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Oz Orwell and the Crawling Chaos
A Lovecraftian Point and Click Adventure that takes place in a supposedly haunted mansion in Italy. Oz Orwell, occult investigator, goes in to see if there’s any truth to it. One mysterious fainting spell later, and he’s trapped in the house with no way out. But he’s not alone. Three ghosts inhabit the house, each with their own secrets.
Controls are fairly simple, though it took me a minute to figure out how to get at things I’d put in the inventory. It’s at the bottom of the screen, where it’s all black. Put the cursor there and you’ll see the items you’ve collected. Oz can use them on himself or on the environment to make things happen, though using the wrong thing or a useless-at-the-moment thing will gain a smart-aleck response from Oz. Oz can sometimes examine a lot of the whatever room he’s in or sometimes not so much. The sparseness of objects can help in identifying the useful items, but there are things that need to be carefully hunted for as well. One item in particular was a bit too well hidden, and it took me several searches of the same object to find it, which could be an issue if you search once and give up. You get to play as the three ghosts in different environments, and that ends up widening the experience and kept me from wanting to reach into the monitor and strangle Oz after he told me ‘I don’t think that’s a good idea’ for the fifty-third time.
The eeriness of the sound effects and the music make for creepy fun. I wasn’t ever really scared for Oz, because it seemed like all you had to do was solve the situation and he’d be ok. This lack of danger doesn’t make Oz Orwell and the Crawling Chaos a bad game by any means, though it does kind of lower the tension in some scenes. Characters can get scared enough that they will not go into certain areas, which can be annoying but is perfectly valid. In this way, Oz and the three ghosts are realistic in a way that horror movie characters aren’t. The environments immerse you; even the black and white ones make you feel as if you’re really there. Part of this is the sound effects that match the scene perfectly, and part of it is that most of the places you visit should have a dreamy, indistinct quality to them anyway. The dream sections of the ghosts are particularly well done, both creepy and enjoyable to explore.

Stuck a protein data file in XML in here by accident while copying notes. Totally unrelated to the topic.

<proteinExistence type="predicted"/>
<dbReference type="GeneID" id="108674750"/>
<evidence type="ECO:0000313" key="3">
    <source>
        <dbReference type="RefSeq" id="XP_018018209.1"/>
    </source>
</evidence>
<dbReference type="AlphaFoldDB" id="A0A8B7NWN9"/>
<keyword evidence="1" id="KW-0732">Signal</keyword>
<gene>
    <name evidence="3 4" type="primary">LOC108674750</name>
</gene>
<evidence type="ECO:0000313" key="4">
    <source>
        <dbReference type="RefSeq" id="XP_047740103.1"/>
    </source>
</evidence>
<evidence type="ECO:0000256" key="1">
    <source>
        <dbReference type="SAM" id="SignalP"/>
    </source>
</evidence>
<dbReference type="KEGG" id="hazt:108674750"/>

A lot of the fun of this game depends on finding the way to solve the puzzles and situations presented. Oz is smart but not quite helpful, pointing out that he has no use for chairs or ovens or any of the other random objects that are clickable but useless. Point and Click Adventure games can end up feeling like a railroad, and there’s a little bit of that here. I’ll save you all some time: Don’t bother trying to feed the crow the poisoned meat, it’s not for the creepy bird. The trick is to make the player follow the tracks without them realizing they are there. Sometimes Oz Orwell and the Crawling Chaos succeeds, sometimes not so much. But finishing the game will bring satisfaction to most players. The puzzles are on the easy side, and even the riddles can be solved with a bit of brainwork (or a Google search.) The one thing that was sort of lacking was a real element of the Crawling Chaos. Nyarlathotep (whose name is never heard, maybe the developers didn’t want to get sued?) is strangely absent until very late in the game, and he doesn’t really do much. I was hoping, since he’s mentioned in the title, that ole Nyarly would play an active role, but he’s relegated to the close of the game. This is a shame, since there are some fabulous Mythos elements to build on (stone tentacles, a hideous idol, a gigantic throne.) Instead, we get the umpteenth repeat of Abdul Alhazred’s infamous couplet (that is not dead which can Eternal blah blah blah) and a few interesting but minor Cthulhu Mythos references. The ending, which I will not spoil, is good but leaves a bunch of questions unanswered and hints at a plot line that I would’ve loved to see developed more. One big unanswered question is Oz’ s own nightmare world. There’s never any closure to the storyline, and I was interested in seeing more about what had happened to our hero in his past.
You can find Oz Orwell and the Crawling Chaos at the developer’s website, http://www.midiandesign.com/ or at http://justadventure.com/shop/240/oz-orwell-and-the-crawling-chaos